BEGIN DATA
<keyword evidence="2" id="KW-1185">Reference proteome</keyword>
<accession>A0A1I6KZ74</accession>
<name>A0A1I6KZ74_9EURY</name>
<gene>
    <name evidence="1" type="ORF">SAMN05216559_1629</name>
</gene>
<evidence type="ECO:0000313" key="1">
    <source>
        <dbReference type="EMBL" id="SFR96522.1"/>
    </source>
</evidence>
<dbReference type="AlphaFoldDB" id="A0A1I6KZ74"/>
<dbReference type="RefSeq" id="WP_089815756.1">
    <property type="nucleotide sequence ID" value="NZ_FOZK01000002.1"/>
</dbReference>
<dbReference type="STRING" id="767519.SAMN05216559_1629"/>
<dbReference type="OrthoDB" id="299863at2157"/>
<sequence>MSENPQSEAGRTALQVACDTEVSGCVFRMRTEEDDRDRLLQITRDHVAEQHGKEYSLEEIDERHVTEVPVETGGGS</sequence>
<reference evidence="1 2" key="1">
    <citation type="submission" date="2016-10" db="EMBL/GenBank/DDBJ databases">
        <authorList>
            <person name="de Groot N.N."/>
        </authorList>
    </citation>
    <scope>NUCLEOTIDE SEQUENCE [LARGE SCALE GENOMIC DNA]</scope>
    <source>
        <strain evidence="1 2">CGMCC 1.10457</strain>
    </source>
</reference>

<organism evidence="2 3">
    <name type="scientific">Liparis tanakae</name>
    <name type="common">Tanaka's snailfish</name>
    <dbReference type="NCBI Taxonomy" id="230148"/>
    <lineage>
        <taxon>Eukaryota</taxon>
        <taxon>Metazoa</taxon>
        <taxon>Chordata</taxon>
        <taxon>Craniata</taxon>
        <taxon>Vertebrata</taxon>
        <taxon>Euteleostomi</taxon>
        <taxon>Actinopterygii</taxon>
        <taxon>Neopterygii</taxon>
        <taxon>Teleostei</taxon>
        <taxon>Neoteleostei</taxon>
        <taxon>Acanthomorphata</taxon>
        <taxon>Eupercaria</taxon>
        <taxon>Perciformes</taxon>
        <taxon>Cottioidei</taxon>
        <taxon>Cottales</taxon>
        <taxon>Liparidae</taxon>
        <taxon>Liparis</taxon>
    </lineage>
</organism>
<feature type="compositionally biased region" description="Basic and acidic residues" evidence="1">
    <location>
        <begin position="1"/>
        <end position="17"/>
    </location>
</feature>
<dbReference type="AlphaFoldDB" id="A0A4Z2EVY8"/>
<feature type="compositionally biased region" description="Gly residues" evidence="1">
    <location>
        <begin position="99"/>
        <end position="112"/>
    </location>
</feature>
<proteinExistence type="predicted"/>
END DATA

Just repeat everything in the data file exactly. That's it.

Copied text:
<keyword evidence="2" id="KW-1185">Reference proteome</keyword>
<accession>A0A1I6KZ74</accession>
<name>A0A1I6KZ74_9EURY</name>
<gene>
    <name evidence="1" type="ORF">SAMN05216559_1629</name>
</gene>
<evidence type="ECO:0000313" key="1">
    <source>
        <dbReference type="EMBL" id="SFR96522.1"/>
    </source>
</evidence>
<dbReference type="AlphaFoldDB" id="A0A1I6KZ74"/>
<dbReference type="RefSeq" id="WP_089815756.1">
    <property type="nucleotide sequence ID" value="NZ_FOZK01000002.1"/>
</dbReference>
<dbReference type="STRING" id="767519.SAMN05216559_1629"/>
<dbReference type="OrthoDB" id="299863at2157"/>
<sequence>MSENPQSEAGRTALQVACDTEVSGCVFRMRTEEDDRDRLLQITRDHVAEQHGKEYSLEEIDERHVTEVPVETGGGS</sequence>
<reference evidence="1 2" key="1">
    <citation type="submission" date="2016-10" db="EMBL/GenBank/DDBJ databases">
        <authorList>
            <person name="de Groot N.N."/>
        </authorList>
    </citation>
    <scope>NUCLEOTIDE SEQUENCE [LARGE SCALE GENOMIC DNA]</scope>
    <source>
        <strain evidence="1 2">CGMCC 1.10457</strain>
    </source>
</reference>

<organism evidence="2 3">
    <name type="scientific">Liparis tanakae</name>
    <name type="common">Tanaka's snailfish</name>
    <dbReference type="NCBI Taxonomy" id="230148"/>
    <lineage>
        <taxon>Eukaryota</taxon>
        <taxon>Metazoa</taxon>
        <taxon>Chordata</taxon>
        <taxon>Craniata</taxon>
        <taxon>Vertebrata</taxon>
        <taxon>Euteleostomi</taxon>
        <taxon>Actinopterygii</taxon>
        <taxon>Neopterygii</taxon>
        <taxon>Teleostei</taxon>
        <taxon>Neoteleostei</taxon>
        <taxon>Acanthomorphata</taxon>
        <taxon>Eupercaria</taxon>
        <taxon>Perciformes</taxon>
        <taxon>Cottioidei</taxon>
        <taxon>Cottales</taxon>
        <taxon>Liparidae</taxon>
        <taxon>Liparis</taxon>
    </lineage>
</organism>
<feature type="compositionally biased region" description="Basic and acidic residues" evidence="1">
    <location>
        <begin position="1"/>
        <end position="17"/>
    </location>
</feature>
<dbReference type="AlphaFoldDB" id="A0A4Z2EVY8"/>
<feature type="compositionally biased region" description="Gly residues" evidence="1">
    <location>
        <begin position="99"/>
        <end position="112"/>
    </location>
</feature>
<proteinExistence type="predicted"/>